Django tips: Automating Database Tasks

Learn how to access your Django models from a standalone Python script.

Django is not a minimal framework, it feels you can’t escape its architecture, and not everything needs to be inside view, inside an app. There’s a way to write standalone scripts, I usually use them to populate sample data in a development environment, so a new developer can clone the repository, run the populate script in order to have some basic data on his/her local server, in many cases a project will not work with an empty database, when configurations are stored in a model.

Recently I had to perform an automated task on a project, the idea was to update the prices of all products under a category, it could be possible to edit them manually in Django admin, but my client has over 200 products, doing it manually would be a tedious task, subject to human mistakes. In case of large scale projects, an automation script is really the only solution here.

Create a new Python script in the project root, in the same directory of manage.py:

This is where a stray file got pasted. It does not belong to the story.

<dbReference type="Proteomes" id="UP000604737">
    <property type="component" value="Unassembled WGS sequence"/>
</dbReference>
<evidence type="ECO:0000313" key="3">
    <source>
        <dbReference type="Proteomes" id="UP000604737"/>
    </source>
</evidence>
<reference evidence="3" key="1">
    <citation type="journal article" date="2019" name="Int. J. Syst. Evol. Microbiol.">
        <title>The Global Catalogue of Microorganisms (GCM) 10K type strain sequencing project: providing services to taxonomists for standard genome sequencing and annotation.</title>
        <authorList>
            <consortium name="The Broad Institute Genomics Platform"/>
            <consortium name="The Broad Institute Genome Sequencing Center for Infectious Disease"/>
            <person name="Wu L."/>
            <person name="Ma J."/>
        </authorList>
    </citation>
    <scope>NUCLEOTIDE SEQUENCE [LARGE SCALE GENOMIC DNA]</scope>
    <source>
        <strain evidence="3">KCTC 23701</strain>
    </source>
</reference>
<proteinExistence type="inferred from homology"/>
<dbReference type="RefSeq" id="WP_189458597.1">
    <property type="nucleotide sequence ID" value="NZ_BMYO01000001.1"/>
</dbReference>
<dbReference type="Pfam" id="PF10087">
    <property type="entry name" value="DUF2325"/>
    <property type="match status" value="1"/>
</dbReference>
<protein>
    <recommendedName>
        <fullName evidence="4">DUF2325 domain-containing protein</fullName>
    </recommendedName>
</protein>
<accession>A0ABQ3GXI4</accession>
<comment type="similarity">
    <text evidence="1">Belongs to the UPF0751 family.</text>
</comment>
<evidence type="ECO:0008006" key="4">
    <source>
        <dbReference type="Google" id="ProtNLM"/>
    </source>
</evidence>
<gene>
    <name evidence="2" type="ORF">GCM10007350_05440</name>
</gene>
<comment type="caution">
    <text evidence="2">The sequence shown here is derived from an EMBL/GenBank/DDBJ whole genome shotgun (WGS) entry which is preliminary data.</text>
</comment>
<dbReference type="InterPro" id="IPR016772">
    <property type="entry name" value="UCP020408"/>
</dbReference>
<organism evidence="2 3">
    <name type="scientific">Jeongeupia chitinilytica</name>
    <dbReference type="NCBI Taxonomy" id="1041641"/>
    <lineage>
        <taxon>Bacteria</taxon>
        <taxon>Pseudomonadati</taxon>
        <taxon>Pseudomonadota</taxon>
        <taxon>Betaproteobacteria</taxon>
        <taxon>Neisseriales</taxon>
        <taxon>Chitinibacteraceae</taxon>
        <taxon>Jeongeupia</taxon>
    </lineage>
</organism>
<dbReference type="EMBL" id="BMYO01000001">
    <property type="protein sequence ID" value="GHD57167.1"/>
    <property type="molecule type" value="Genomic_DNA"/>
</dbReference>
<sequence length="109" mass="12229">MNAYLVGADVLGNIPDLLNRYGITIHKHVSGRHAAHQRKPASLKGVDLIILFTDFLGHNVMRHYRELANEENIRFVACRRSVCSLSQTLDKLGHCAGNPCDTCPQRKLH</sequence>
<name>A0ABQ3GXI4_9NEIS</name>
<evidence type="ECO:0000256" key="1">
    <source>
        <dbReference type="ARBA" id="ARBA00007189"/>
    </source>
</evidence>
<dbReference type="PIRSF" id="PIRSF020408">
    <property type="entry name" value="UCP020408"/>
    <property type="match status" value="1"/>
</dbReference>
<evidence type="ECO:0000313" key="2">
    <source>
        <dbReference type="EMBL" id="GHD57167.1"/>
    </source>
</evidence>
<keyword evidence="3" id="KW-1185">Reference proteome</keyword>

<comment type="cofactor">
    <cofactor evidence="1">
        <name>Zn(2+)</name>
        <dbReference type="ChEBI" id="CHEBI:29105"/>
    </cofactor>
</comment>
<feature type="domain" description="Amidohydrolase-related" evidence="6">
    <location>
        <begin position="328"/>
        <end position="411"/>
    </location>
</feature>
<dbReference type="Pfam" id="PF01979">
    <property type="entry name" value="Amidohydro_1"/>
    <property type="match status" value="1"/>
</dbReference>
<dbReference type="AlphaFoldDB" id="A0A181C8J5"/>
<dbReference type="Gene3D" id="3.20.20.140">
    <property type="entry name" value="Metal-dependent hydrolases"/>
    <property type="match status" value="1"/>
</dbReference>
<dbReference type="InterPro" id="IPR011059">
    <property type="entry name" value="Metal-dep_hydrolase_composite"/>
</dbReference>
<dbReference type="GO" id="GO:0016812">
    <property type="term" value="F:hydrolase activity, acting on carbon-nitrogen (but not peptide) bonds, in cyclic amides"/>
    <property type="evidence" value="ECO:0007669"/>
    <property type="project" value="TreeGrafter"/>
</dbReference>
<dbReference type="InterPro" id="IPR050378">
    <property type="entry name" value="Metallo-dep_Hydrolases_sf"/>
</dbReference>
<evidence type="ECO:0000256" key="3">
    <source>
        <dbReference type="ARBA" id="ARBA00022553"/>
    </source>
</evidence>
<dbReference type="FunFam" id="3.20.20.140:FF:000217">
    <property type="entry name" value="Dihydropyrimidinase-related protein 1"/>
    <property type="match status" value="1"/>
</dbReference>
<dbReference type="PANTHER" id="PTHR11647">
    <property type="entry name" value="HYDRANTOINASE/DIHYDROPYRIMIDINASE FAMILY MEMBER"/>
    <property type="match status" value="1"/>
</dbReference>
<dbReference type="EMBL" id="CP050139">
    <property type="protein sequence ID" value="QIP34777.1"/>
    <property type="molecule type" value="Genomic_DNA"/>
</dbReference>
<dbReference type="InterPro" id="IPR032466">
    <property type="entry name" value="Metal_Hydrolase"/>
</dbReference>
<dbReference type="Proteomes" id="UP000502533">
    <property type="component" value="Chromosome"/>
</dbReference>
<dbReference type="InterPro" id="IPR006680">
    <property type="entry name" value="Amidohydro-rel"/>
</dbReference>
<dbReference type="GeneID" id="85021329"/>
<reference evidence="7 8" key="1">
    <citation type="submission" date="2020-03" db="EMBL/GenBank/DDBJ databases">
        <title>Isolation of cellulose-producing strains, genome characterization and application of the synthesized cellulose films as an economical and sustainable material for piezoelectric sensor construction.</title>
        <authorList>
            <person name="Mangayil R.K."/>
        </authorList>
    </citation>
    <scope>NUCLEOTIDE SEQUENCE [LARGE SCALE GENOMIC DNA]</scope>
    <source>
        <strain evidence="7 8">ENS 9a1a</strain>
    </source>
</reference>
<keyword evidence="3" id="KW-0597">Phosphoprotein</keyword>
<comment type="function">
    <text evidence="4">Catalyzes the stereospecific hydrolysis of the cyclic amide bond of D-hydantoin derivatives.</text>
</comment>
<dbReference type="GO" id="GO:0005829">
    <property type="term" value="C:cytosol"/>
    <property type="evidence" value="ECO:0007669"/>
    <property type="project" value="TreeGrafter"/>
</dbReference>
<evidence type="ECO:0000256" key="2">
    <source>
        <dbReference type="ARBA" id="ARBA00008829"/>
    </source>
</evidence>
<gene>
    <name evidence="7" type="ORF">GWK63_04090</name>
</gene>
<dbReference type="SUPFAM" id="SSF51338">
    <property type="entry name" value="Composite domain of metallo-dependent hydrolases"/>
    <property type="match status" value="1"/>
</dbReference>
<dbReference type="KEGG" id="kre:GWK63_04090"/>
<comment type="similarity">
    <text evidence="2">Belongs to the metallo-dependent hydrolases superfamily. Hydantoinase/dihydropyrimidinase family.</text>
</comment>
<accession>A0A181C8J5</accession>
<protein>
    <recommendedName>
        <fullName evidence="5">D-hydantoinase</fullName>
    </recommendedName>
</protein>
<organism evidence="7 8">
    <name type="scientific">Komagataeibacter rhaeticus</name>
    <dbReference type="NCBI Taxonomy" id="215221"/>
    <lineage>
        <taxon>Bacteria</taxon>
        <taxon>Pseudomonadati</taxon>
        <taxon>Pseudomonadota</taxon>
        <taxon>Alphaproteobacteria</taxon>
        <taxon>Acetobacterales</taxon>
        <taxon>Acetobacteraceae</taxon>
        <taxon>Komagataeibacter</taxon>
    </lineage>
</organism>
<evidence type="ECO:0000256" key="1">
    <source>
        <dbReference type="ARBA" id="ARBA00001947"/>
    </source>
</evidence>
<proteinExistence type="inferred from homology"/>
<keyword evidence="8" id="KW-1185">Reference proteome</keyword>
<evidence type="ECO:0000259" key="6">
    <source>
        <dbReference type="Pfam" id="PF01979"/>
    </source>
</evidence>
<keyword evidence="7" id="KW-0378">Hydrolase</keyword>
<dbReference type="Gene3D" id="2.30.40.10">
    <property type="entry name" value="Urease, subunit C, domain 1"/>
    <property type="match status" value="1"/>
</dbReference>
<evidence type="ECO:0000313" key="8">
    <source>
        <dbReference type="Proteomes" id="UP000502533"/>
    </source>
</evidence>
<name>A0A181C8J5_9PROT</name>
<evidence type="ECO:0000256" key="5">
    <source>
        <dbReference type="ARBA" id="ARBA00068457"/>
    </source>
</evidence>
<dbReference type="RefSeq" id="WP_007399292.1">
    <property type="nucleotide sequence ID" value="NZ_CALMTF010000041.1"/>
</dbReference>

# myscript.py
import django
import os

os.environ['DJANGO_SETTINGS_MODULE'] = 'MyProject.settings'
django.setup()

Run it: python myscript.py, expect empty output. You can use cron to run it periodically.

From now on you can do anything you would do in a Django view, like create, retrieve, update and delete objects, just import your models:

from your_app.models import MyModel

# create
row = MyModel(name='T-Shirt Batman', price=120)
row.save()

Let’s say we want to update the prices of all our products that costs $120 to $150, but only for ‘Batman’ products:

rows = MyModel.objects.filter(price=120)
for row in rows:
        if 'batman' in row.name.lower():
            row.price = 150
            row.save()
            print("Product updated: " + str(row.id))

Just test your script in a development environment before running it in production and you’re ready to go, unless you like to live dangerously.

_config.yml

Written on September 22, 2016